Haydn provides the highlight in IPO’s classical-era program

Sun Apr 14, 2024 at 12:38 pm

By John Y. Lawrence

Stilian Kirov conducted the Illinois Phlharmonic Orchestra in music of Mahler and Bernstein Saturday night in Palos Heights. Photo: Chuck Moses

Stilian Kirov conducted the Illinois Philharmonic Orchestra Saturday night at Trinity Christian College in Palos Heights. Photo: Chuck Moses

After a very American season to date, the Illinois Philharmonic Orchestra and its music director, Stilian Kirov, returned to 18th-century Europe Saturday night at Trinity Christian College.

The one exception to the above was the concert’s opener, the world premiere of no last days, only more tomorrows by the IPO’s composer-in-residence, Oswald Huynh.

Huynh has an ear for arresting timbres and textures: from the rustling opening and glassy-toned sawing figures passing among string soli, to slightly out-of-sync repeating figures near the middle, building to acrescendolike a jet taking off.

While the sections were creative and ear-catching—due in no small part to the variation in string tone Kirov coaxed from the orchestra—the piece felt like an episodic succession of these textures, rather than any sort of cohesive whole.

The rest of the program took us to the world of Mozart, Joseph Haydn, and Boulogne (also known as the Chevalier Saint-Georges).

Boulogne—the first prominent European composer of African descent—was represented by his Symphony No. 1, first published in 1779. Like many symphonies of this era, its outer movements are driven by modules, not melodies.

Without melodies at his disposal, Kirov relied on deft handling of dynamics to sustain interest. In the first movement, this took the form of well-controlled forte/piano contrasts in the transition and a nice buildup to the closing theme. In the finale, this included a genuinely suspenseful development.

The only letdown  in the performance came in the second movement where the string tone was too wiry, and the articulation and phrasing insufficiently varied.

Mozart was represented by his Horn Concerto No. 4, the last and most played of his concerti for the instrument, with Lee Shirer, IPO’s principal hornist, as soloist.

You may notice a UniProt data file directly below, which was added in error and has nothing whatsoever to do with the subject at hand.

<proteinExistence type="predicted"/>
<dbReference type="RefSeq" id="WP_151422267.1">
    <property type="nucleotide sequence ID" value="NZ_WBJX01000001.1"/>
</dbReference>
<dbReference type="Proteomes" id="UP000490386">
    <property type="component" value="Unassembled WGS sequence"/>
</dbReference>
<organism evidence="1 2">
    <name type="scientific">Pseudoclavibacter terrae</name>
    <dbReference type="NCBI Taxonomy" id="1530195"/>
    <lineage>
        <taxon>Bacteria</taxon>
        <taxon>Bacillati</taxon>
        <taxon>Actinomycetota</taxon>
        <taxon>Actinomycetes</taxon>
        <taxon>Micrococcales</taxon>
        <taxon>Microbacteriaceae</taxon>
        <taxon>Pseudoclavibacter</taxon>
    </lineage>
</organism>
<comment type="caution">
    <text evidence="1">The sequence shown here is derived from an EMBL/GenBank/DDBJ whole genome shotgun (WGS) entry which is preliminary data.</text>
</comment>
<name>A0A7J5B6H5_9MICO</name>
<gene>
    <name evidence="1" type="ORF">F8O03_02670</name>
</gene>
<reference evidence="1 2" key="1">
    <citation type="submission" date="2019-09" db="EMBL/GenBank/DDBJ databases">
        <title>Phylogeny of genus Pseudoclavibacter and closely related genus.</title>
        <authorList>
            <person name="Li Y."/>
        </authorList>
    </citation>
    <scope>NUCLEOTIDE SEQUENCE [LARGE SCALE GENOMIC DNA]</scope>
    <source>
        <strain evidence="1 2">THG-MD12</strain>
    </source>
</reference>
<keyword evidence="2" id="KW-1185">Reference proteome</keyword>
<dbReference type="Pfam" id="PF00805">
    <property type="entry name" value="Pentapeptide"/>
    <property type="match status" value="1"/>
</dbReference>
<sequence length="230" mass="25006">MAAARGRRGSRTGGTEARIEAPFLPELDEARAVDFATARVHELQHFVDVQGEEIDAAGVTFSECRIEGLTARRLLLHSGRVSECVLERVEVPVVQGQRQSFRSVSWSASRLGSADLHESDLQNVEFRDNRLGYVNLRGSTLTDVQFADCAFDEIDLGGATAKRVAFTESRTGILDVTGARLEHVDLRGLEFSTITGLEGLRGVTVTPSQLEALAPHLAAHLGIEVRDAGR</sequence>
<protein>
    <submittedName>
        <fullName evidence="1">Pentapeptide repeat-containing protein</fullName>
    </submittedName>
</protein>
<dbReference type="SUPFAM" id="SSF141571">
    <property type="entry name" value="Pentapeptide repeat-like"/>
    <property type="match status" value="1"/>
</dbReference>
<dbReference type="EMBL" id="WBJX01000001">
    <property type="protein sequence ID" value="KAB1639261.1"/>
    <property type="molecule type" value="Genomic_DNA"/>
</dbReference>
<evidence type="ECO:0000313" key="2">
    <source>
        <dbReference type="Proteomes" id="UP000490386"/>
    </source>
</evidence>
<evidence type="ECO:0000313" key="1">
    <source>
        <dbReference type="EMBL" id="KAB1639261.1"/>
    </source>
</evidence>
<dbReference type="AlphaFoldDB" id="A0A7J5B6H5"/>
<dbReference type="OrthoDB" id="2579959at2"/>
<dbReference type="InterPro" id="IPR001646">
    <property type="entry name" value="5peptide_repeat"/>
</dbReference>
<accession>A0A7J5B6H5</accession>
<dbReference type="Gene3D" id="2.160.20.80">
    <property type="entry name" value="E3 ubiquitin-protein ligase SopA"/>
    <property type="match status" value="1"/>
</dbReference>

Lee Shirer performed Mozart’s Horn Concerto No. 4 Saturday night.

Shirer’s rendition of the solo part was clean and technically secure. But perhaps to balance with a small orchestra, he played with a subdued and, at times, woolly tone throughout all three movements, with little of the sprightliness one expects in this music.

And although his phrasing was suitably lyrical in the Romanze, he occasionally lagged behind the orchestra, both there and in the finale. Kirov did his best to adjust to his soloist, and was a sympathetic accompanist throughout.

As an offbeat encore, Shirer sang Flanders & Swann’s “Ill Wind”—a humorous song set to the concerto’s finale, in which an amateur hornist bemoans the theft of this horn. He displayed excellent comic timing throughout, especially with his teasing pauses in the deliberately drawn-out cadenza.

The last  work of the evening provided the strongest performance with Haydn’s Symphony No. 104 (his last), nicknamed “London.”

The one oddly interpreted movement was the minuet. The sforzandi were underplayed (something that was not a problem anywhere else in the symphony). And the trio had as much rubato as one expects in Tchaikovsky, not Haydn. Nonetheless, the orchestra played with an irrepressible joie de vivre that fit the movement’s overall mood.

The outer movements proved ideal. The introduction to the first movement had real bite and the development sections in both movements crackled with drama. Kirov brought out the changes in orchestration Haydn makes between his expositions and recapitulations, with colorful contributions from the IPO’s flutes, oboes, and horns.

Aside from a slightly awkward retransition, the second movement went splendidly too, with a playfully phrased main theme and an impassioned, stormy middle section.

The IPO’s season continues 6:30 p.m. April 16 at Prairie State College, with a program called “Classical Evolves,” workshopping new pieces by Daixuan Ai, Chris Neiner, Osnat Netzer, and Sepehr Pirasteh. ipo-music.my.salesforce-sites.com

Posted in Performances

One Response to “Haydn provides the highlight in IPO’s classical-era program”

  1. Posted Apr 15, 2024 at 9:26 pm by Libby

    While I appreciate many of the comments made of the IPO and musicians in regard to the performance last Saturday, I must respectfully disagree with the summary of the Mozart in particular. The IPO audience in attendance Saturday night was overwhelmingly thrilled with a depth and beauty of the horn Concerto and enthusiastically tickled at the Flanders and Swan encore. I’m not aware of any other hornist capable of pulling off a convincing performance of both of these works as well as he, and in the same program nonetheless.

    Having spoken with the soloist about his phrasing choices, he explained that one of his musical goals was to have a light Classical European feel as opposed to a more typical American rendition. I personally thought his sensitivity of phrasing was exceptional in all three movements. His purity of sound is rich and warm and has been compared favorably to Frank Brouk and Phil Farkas of CSO folklore.

    His cadenza in the first movement was flawlessly executed, despite including some tasteful and treacherous multi-phonics (quite a surprise to an ear expecting the predictable). The last phrase of the credenza was a reworking of the great Dennis brain credenza, his first horn hero.

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